Cancer-fighting substances in Tea
Drinking tea regularly had always been believed to have a positive impact on health. Some studies reveal that compounds in tea can prevent the development of cancer cells in the body. Especially if you regularly consume black tea.
Work mechanism of black tea in fighting against cancer cells is also proven in two recent studies by experts. In the first study, researchers from New Jersey evaluated the theaflavins-2 (TF-2), the unique compound in black tea, and showed that the compound can kill cancer cells. This process is called apoptosis.
“The study was conducted to determine the mechanisms done bt TF-2 to induce death of cancer cells including the effects of inflammation. It is known that inflammation can occur as a contributor mechanisms in the development of of cancer cells,” says Dr. Tim Bond of the Tea Advisory Panel, according to Female First.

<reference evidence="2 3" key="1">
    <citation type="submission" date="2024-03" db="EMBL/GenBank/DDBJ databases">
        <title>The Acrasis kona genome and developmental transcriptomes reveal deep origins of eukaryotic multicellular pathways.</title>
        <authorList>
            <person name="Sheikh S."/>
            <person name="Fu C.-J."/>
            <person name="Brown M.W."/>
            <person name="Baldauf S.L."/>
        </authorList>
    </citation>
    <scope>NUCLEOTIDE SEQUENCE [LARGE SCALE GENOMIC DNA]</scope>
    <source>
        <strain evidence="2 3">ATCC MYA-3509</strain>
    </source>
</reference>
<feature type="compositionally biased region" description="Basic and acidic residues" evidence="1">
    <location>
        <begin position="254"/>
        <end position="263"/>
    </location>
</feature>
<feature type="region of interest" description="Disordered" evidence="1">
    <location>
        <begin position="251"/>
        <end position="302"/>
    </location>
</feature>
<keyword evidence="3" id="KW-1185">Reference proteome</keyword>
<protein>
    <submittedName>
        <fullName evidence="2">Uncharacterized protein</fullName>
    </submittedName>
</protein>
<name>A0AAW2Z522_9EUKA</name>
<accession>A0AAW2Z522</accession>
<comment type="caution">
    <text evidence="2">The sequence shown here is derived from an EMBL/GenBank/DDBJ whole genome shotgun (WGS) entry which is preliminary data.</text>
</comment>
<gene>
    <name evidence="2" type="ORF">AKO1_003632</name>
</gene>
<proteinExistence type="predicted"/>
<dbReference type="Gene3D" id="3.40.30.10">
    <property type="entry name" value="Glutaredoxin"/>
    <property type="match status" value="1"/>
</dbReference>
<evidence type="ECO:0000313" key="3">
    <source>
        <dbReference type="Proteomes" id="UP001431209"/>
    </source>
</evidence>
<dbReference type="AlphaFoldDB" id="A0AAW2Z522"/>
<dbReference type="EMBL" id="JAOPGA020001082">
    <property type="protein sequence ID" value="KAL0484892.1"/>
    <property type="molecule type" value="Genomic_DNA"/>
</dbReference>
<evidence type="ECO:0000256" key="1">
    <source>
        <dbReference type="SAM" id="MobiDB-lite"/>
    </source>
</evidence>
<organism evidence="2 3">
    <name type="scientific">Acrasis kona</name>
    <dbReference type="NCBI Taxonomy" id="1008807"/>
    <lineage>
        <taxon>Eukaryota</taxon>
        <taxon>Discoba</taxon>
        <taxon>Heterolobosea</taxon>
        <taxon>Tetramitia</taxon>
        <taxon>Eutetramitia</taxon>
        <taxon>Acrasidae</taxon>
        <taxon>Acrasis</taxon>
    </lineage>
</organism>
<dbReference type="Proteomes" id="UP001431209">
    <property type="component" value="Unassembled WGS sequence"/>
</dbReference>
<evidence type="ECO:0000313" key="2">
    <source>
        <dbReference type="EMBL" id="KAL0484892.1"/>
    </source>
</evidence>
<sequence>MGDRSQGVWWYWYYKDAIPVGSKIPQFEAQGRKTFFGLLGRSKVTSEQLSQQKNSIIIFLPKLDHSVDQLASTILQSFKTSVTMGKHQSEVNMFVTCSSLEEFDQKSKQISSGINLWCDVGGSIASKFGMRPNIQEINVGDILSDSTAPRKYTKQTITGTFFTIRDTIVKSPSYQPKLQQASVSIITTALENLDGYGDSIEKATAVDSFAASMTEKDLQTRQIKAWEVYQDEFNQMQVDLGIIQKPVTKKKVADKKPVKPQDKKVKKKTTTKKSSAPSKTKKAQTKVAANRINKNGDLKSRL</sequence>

TF-2 substance are known to trigger cancer cell death by stimulating cell shrinkage within 3 hours of treatment. The study also showed the ability of TF-2 to suppress the activity of genes that induce the cyclooxygenase 2 enzyme, while reducing the activity of the molecules that cause inflammation.
TF-2 substance also produce the pattern of gene regulation that are similar to those found in cancer cells. The results showed that TF-2 is a major component in black tea that can kill cancer cells through a mechanism of gene regulation and may reduce inflammation.
In the second study, researchers from India examined the effects of polyphenols from black tea and green tea related to breast cancer in female rats.
“Polyphenols from green and black tea are good to reduce the tumor as much as 77 percent and reduce growth risk as much as 92 percent,” Bond said.
Both black tea and green tea polyphenols can elaborate as much as 69 percent of reactive oxygen. Including inhibiting inflammation as much as 72 percent.
However, according to Bond, the finding still requires clinical trials. Namely to evaluate the effects of black tea and its components on cancer risk in humans.